US VISIT, DREAM Act, and Special Immigrant Religious Workers
October 31, 2003

Below is a discussion of the status of some of the more significant immigration-related policies and legislative proposals.


The United States Visitor and Immigrant Status Indicator Technology, or US VISIT, is a $350 million plus legislative mandate set to be put in motion at all land and sea ports by year’s end, at the 50 busiest land ports by the end of 2004 and at all ports of entry by the end of 2005. Department of Homeland Security Officials are working to meet these goals as training programs across the U.S. are now underway.

Simply put, as previously discussed in this column, US VISIT is designed to more efficiently and effectively keep track of visitors entering the U.S., by using cutting edge biometric technology in maintaining inkless fingerprints and digital photos of those entering on such visas. The process, according to Department of Homeland Security officials, is expected to add only seconds to the visitor visa holder’s inspection process.

Visitors departing the U.S. will be instructed to “check out” at airport kiosks by scanning their visa or passport and once again, providing an inkless fingerprint and posing for a digital photo. All data taken will be maintained electronically as part of the visa holder’s travel record, a record that will be accessible to immigration officials as well as other law enforcement agencies.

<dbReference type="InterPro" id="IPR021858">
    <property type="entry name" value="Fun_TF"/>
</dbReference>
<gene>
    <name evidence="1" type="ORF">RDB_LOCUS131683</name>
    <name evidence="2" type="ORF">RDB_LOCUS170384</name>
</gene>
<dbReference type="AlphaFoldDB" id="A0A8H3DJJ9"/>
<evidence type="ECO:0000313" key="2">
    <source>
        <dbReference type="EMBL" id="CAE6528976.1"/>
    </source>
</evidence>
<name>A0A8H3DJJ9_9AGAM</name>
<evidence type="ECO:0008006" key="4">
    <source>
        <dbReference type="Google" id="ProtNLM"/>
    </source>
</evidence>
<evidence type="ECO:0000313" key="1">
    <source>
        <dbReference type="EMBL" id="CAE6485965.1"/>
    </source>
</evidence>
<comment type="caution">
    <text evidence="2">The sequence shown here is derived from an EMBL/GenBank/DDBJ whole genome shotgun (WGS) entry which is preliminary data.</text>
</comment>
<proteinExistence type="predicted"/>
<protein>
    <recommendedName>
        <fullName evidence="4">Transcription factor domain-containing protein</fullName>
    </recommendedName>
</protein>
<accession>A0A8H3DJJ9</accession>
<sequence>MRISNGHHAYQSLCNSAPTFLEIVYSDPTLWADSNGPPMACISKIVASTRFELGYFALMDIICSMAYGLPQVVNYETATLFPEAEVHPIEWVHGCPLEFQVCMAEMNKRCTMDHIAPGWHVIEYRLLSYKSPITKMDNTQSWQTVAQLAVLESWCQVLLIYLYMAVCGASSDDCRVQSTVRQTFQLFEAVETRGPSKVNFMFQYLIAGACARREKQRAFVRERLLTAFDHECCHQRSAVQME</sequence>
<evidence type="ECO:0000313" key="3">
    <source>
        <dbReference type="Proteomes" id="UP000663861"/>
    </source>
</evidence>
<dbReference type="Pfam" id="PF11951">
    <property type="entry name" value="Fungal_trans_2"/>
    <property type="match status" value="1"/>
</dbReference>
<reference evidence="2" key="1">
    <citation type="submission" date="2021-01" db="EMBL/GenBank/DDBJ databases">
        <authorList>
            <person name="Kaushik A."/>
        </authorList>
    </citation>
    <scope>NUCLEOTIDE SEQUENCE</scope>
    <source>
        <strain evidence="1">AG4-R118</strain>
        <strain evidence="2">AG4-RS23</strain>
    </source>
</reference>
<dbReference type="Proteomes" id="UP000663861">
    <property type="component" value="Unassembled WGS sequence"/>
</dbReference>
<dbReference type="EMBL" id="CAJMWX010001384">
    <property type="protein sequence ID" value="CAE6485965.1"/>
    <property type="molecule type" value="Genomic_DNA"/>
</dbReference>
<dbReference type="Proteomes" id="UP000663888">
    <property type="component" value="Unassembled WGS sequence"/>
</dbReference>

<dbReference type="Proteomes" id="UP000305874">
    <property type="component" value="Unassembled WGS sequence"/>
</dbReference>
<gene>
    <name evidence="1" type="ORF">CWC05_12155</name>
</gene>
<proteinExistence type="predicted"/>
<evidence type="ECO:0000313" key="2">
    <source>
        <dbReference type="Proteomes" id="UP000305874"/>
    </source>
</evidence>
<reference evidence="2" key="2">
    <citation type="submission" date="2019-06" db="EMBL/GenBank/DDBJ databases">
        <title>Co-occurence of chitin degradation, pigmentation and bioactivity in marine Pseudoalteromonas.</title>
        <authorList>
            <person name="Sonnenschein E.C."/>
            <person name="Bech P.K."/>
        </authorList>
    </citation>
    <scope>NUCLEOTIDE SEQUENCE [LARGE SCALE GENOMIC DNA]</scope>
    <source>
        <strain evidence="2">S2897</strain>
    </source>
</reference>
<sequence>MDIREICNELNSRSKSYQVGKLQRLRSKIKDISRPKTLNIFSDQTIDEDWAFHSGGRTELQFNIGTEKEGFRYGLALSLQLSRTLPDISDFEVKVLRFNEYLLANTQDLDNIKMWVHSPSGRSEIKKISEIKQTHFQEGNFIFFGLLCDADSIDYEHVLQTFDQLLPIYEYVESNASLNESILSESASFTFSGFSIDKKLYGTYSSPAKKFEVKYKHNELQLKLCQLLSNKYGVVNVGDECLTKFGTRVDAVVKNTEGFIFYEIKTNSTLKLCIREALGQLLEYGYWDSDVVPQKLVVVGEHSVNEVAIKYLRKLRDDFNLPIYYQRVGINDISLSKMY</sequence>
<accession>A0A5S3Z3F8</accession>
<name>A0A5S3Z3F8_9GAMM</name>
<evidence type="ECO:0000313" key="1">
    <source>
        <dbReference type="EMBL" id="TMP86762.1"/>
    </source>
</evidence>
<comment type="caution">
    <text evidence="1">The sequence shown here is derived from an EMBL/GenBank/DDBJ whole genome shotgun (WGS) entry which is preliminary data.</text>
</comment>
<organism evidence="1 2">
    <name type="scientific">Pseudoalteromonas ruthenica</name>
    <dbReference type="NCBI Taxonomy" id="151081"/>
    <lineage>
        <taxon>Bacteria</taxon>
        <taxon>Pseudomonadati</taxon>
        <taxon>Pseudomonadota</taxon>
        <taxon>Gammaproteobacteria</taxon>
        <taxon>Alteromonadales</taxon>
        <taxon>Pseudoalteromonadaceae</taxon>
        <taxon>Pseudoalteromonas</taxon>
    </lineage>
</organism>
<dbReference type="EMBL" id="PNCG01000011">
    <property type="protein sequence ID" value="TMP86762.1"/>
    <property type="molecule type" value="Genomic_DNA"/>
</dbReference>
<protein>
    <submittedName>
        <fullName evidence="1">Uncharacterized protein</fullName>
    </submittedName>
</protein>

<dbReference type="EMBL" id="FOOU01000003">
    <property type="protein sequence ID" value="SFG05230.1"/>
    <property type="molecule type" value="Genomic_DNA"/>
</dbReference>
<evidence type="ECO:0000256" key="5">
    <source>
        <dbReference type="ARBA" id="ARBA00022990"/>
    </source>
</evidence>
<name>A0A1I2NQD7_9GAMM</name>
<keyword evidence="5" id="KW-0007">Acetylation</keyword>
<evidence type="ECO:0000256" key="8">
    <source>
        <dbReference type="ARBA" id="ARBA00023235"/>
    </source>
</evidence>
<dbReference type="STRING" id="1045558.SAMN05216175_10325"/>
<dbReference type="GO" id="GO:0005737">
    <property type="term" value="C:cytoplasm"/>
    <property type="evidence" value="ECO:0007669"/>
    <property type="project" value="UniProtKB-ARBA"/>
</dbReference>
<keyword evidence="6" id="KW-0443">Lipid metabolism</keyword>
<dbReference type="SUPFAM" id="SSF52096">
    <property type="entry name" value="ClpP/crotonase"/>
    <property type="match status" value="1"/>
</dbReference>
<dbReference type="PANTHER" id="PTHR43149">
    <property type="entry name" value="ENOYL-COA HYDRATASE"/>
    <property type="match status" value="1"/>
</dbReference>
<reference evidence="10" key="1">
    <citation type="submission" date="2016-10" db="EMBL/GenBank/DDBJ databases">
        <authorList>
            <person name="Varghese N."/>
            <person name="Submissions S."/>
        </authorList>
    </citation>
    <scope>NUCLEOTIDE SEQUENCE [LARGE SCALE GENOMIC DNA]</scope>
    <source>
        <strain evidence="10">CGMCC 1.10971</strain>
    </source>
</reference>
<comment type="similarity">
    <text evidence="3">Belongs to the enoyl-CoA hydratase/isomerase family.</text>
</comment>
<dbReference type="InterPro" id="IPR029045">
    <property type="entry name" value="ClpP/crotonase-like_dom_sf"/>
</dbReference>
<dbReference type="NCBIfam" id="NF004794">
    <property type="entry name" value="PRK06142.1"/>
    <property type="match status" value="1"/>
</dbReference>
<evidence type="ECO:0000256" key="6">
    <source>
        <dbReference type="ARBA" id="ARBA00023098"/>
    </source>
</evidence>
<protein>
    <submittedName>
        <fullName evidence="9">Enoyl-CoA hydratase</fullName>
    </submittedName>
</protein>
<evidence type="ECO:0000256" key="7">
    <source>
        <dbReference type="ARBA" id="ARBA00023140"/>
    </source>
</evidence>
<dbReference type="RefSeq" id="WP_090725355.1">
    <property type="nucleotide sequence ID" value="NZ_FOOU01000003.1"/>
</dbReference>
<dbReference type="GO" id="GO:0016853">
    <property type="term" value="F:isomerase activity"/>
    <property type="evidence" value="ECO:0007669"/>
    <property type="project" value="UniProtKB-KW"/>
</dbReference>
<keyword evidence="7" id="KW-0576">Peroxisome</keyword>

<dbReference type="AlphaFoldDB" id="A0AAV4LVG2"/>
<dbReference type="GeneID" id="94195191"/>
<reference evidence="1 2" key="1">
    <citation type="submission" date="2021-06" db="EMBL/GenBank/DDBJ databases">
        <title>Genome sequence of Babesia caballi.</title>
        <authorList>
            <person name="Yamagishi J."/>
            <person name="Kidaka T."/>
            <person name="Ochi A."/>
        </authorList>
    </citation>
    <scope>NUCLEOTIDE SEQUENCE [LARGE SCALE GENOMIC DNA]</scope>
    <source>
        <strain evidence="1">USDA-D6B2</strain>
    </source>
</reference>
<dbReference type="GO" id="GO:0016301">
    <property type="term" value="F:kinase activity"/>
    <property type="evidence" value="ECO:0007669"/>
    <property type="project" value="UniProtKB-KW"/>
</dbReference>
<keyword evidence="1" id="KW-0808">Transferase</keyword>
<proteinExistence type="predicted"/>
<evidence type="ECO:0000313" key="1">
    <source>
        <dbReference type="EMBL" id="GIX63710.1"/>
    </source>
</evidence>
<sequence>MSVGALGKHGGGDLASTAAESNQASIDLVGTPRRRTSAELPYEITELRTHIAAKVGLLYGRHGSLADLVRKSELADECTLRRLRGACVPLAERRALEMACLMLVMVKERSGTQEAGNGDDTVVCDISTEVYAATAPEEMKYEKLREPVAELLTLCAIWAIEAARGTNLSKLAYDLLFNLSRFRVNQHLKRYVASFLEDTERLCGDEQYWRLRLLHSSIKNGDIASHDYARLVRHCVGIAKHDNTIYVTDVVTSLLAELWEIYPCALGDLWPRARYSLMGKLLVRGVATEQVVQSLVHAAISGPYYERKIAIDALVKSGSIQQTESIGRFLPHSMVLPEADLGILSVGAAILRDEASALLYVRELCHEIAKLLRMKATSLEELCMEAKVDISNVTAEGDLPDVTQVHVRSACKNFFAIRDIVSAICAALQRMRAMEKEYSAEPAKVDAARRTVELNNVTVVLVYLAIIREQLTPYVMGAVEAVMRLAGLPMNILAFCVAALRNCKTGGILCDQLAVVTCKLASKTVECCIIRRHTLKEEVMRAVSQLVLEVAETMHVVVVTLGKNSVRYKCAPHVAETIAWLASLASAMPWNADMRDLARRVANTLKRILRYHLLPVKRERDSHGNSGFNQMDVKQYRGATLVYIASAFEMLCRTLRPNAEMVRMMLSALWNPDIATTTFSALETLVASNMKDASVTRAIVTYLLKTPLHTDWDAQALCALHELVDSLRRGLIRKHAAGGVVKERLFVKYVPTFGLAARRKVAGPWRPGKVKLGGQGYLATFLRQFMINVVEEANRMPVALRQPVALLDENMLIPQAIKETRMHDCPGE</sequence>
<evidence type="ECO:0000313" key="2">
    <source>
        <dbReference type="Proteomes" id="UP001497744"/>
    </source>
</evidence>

Also previously featured in this column is discussion of the DREAM Act, a legislative proposal that would allow certain undocumented high school graduates to obtain U.S. lawful permanent resident status. By a 16 to 3 vote in favor, the proposal has made its way out of the U.S. Senate’s Judiciary Committee, but with certain restrictions relating to an applicant’s eligibility to qualify for certain student aid and grants. Similar legislation is now pending in the House of Representatives, and the prospects for strong support there are also good. Those wanting to voice their support of either the DREAM Act, or Student Adjustment Act (the companion proposal now before the House of Representatives) should contact their U.S. Senator’s or Congressman’s office.

Immigration Options for Religious Workers

In recent weeks, President Bush signed into law a measure that extends for an additional 5 years the validity of U.S. permanent residence options for certain religious workers. Those who will continue to benefit from the law are those who have carried out formal religious functions for a particular denomination in the 2 year period prior to the submission of the immigrant petition. Ministers, clergymen, ministers, religious teachers, liturgical workers, religious counselors and other similar such religious workers are examples of the types of applicants who qualify under this law.

Copyright © 2003-2008, By Law Offices of Richard Hanus, Chicago, Illinois